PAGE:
We are a people of hope.  We are a people of the resurrection.  We believe in a life eternal in heaven; a life everlasting, a life with God, - the Father who loves us, who cares for us in this life and who desires us to be with him in the new life to come: forever and ever. This is the God of the eternal; the God of the everlasting, the God of the resurrection.

In today’s Gospel we encounter the Sadducees, a people who do not believe in the resurrection.  Their beliefs were informed only by the written Torah where there was no mention of a life beyond this world.  They were a people who lived in the present, with no hope of a future life. 

In many ways the beliefs of the Sadducees were somewhat like the beliefs of the secular - humanist world of today.  In this world it is people who come before God and momentary pleasure and profit is of prime concern with no thought to the future: the eternal, the everlasting.  They are a people without hope.  Their god is a finite god, a god only of this world; with no promise of an everlasting life in the glory of heaven. 

The Sadducees’ strict interpretation of the Torah did not include the oral tradition of the Pharisees, who did believe in a resurrection and who lived in hope and belief in an eternal life, as witnessed in the First Reading.

The seven brothers and their mother had an enduring faith in God that gave them strength and courage to undergo torture and death at the hands of their enemy – an enemy who tried to turn them away from God.  Each was a formidable witness to the power of hope; hope in God, a God who promises a life everlasting and who keeps His promise to those who love Him.

The Sadducees, in an attempt to trap Jesus into affirming their belief that there was no life beyond this world, use the example of the woman married to seven brothers to prove their point.  While their example has a basis in Jewish society for providing the continuity of family, it is rooted in their present world, confined by what is read and seen - nothing more.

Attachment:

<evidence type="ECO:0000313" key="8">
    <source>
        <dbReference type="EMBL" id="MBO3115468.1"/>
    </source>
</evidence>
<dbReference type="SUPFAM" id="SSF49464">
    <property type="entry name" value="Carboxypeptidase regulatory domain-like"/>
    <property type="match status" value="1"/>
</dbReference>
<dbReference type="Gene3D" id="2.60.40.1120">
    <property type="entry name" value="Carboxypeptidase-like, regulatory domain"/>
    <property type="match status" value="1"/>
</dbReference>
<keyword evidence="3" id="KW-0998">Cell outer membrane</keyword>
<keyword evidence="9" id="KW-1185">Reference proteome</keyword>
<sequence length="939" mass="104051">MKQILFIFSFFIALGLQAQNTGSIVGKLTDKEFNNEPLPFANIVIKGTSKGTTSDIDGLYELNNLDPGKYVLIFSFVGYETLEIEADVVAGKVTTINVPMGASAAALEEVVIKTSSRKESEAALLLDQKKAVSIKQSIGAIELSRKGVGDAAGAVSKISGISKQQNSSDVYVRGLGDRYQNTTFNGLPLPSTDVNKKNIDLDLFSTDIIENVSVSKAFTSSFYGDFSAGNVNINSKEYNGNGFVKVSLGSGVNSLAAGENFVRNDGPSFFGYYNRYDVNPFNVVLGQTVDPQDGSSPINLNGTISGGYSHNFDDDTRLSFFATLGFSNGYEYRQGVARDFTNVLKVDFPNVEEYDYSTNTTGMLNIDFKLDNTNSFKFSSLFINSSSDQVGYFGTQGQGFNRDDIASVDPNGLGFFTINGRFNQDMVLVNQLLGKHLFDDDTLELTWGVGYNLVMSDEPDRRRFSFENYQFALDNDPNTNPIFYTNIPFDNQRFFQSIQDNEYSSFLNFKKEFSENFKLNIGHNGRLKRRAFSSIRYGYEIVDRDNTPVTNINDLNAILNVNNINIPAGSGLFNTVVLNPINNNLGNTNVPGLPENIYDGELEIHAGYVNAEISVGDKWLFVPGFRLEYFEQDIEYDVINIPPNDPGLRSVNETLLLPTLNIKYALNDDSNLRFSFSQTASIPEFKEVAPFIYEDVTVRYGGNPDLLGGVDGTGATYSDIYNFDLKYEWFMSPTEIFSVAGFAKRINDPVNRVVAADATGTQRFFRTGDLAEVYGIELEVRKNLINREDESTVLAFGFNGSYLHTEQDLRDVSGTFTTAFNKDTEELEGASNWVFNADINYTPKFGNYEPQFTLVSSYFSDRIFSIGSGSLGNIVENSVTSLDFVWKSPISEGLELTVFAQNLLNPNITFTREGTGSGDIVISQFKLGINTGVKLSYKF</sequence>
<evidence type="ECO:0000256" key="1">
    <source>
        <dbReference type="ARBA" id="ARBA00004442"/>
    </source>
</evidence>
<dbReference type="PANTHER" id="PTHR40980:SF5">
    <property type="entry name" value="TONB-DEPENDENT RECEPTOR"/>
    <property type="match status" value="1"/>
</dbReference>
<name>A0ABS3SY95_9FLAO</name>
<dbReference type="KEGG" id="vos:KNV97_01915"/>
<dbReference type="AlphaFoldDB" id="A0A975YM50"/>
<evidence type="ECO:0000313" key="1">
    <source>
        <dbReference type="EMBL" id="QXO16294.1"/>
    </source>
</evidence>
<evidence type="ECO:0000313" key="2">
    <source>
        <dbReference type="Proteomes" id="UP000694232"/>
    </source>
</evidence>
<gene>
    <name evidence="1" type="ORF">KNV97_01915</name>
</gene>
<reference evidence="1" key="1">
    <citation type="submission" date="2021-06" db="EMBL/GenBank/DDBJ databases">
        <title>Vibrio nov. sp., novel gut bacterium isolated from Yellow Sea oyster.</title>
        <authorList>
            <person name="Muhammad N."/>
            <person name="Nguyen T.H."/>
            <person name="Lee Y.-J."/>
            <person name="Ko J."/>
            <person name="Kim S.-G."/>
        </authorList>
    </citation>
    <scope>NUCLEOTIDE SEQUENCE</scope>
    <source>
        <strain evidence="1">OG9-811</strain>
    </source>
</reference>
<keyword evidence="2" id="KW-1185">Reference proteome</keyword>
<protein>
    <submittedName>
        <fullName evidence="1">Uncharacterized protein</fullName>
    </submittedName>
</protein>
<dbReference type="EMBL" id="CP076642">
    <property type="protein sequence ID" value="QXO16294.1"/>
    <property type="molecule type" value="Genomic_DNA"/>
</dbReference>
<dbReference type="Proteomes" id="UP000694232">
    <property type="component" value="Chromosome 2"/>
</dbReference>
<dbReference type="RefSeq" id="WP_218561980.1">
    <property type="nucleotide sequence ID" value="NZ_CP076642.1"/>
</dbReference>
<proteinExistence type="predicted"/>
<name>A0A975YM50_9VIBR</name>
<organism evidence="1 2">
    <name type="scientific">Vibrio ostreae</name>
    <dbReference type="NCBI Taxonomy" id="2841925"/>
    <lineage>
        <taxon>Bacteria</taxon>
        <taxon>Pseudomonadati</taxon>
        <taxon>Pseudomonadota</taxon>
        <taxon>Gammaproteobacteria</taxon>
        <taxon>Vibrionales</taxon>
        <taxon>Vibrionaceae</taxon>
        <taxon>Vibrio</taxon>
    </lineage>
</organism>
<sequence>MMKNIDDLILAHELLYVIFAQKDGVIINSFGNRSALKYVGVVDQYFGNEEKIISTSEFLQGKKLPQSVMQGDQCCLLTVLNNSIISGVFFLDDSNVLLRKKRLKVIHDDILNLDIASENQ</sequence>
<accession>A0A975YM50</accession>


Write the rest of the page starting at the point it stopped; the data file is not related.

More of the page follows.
Jesus tells them that only in this world do people marry and have family, “. . . but those who are considered worthy. . .” those who believe in the resurrection, - believe in a life beyond the present, - beyond the body, - beyond the confines and understandings of this world. 
“They are like the angels and are children of God, being children of the resurrection.” 
‘Those who are considered worthy’ are a people of hope – a people who love God above all and hope and believe in His promise of a life eternal.

To have such hope: such strength of belief - is found only in our close and constant relationship with God. 
It is born out of our life in prayer;
a life of love and devotion,
a life of listening to God’s call in our hearts,
To a life of building a loving relationship with God and an abiding belief in His promise that leads us - through resurrection - to eternal life. 

God calls to each of us to live in His love in this world.  Through His ‘grace we are strengthened and have good hope for our eternal comfort.’  He calls us to live joyfully in this hope and believe in His promise of life everlasting through the resurrection.  For our God is love. In His love he has shown us the fruit of His promise, Jesus Christ.

Through Jesus, God calls us to be with Him forever in a new life – like the angels, as children of God, children of the resurrection. 
What that life is:
we cannot see,
we cannot hear
nor can we imagine,
But we live in hope – hope in the resurrection and the peace and joy and glory and love of God in heaven ~ Amen.


Deacon Don Ron

Sunday, November 3, 2013

31st Sunday Ordinary Time - Luke 19:1-10 - "We are Zacchaeus"